Drama can make the difference

Unnati Ved

In my drama teaching experience, there are learners who clearly love drama and there are others who are not inclined towards it. However, I endorse drama as a necessary pill for everyone.

According to educators Alan Duff and Alan Maley, drama is useful in many ways.

Based on my teaching experience, every use is accompanied by a vignette that practically justifies the use.

It integrates language skills in a natural way. Careful listening is a key feature in drama. Spontaneous verbal expression is integral to most of the activities and many of them require reading and writing both as part of input and output.

Different facets of the same character

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When we used the mime technique to elicit present continuous tense, learners used the language naturally and had a better grasp of the form and use as opposed to isolating the grammar point and teaching it out of context.

It integrates verbal and non-verbal aspects of communication, thus bringing together both mind and body, restoring the balance between physical and intellectual aspects of learning.

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When we used dramatization in poetry, the learner got a better grasp of the intended meaning underlined in the poem and he was able to talk about the motivation of the poet.

It draws upon both cognitive and affective domains thus restoring the importance of feeling as well as thinking.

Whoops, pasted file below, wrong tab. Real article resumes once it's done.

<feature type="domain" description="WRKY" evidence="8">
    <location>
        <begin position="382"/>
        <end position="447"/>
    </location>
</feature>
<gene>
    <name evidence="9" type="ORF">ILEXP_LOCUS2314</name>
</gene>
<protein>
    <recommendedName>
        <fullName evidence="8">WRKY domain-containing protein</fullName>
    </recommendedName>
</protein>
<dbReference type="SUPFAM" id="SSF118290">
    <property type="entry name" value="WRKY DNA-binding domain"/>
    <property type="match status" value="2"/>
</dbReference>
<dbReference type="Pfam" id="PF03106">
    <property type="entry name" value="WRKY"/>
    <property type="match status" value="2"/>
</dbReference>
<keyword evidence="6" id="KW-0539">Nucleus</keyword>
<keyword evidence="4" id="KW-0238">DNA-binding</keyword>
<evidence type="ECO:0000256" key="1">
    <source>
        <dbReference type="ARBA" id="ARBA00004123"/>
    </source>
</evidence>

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When talking about “double consciousness” to understand how the character was feeling, we asked the learners to relate this to a feeling they felt when they felt like an outsider and show us a role play. The learners were able to connect to the character’s feeling when they reflected it to their own setting. They had to connect the feeling cognitively and the affective filters of being able to relate to the character helped the outcome.

By contextualizing the language, it brings the classroom interaction to life through an intense focus on meaning.

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Using a dramatized interpretation of a proverb that had several hidden meanings enabled the learners in groups to have a meaningful interaction entirely focused on the target language and they immersed themselves in the act of doing it.

The emphasis on whole-person learning and multi-sensory inputs helps learners to capitalize on their strengths and to extend their range. In doing so, it offers unequalled opportunities for catering to learner differences.

Double consciousness in Merchant of Venice

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No learner is equally capable. In our improvisation workshop we encouraged learners to tap into their potential so if a learner was good at voices he/she could provide background noise to the scene and those who were good speakers could lead the dialogues. Allowing a learner to explore their own potential was possible due to the drama.

It fosters self-awareness, self-esteem and confidence, and through this, motivation is developed.